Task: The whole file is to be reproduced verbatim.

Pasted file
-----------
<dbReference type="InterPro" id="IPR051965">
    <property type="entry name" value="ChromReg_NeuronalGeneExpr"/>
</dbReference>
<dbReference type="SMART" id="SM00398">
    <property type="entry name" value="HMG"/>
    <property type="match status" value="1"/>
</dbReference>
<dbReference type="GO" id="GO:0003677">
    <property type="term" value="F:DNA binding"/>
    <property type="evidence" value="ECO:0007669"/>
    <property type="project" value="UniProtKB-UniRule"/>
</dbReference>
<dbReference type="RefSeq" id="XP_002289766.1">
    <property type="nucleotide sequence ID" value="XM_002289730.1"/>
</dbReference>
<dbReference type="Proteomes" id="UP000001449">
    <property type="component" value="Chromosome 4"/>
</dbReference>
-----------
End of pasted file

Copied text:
<dbReference type="InterPro" id="IPR051965">
    <property type="entry name" value="ChromReg_NeuronalGeneExpr"/>
</dbReference>
<dbReference type="SMART" id="SM00398">
    <property type="entry name" value="HMG"/>
    <property type="match status" value="1"/>
</dbReference>
<dbReference type="GO" id="GO:0003677">
    <property type="term" value="F:DNA binding"/>
    <property type="evidence" value="ECO:0007669"/>
    <property type="project" value="UniProtKB-UniRule"/>
</dbReference>
<dbReference type="RefSeq" id="XP_002289766.1">
    <property type="nucleotide sequence ID" value="XM_002289730.1"/>
</dbReference>
<dbReference type="Proteomes" id="UP000001449">
    <property type="component" value="Chromosome 4"/>
</dbReference>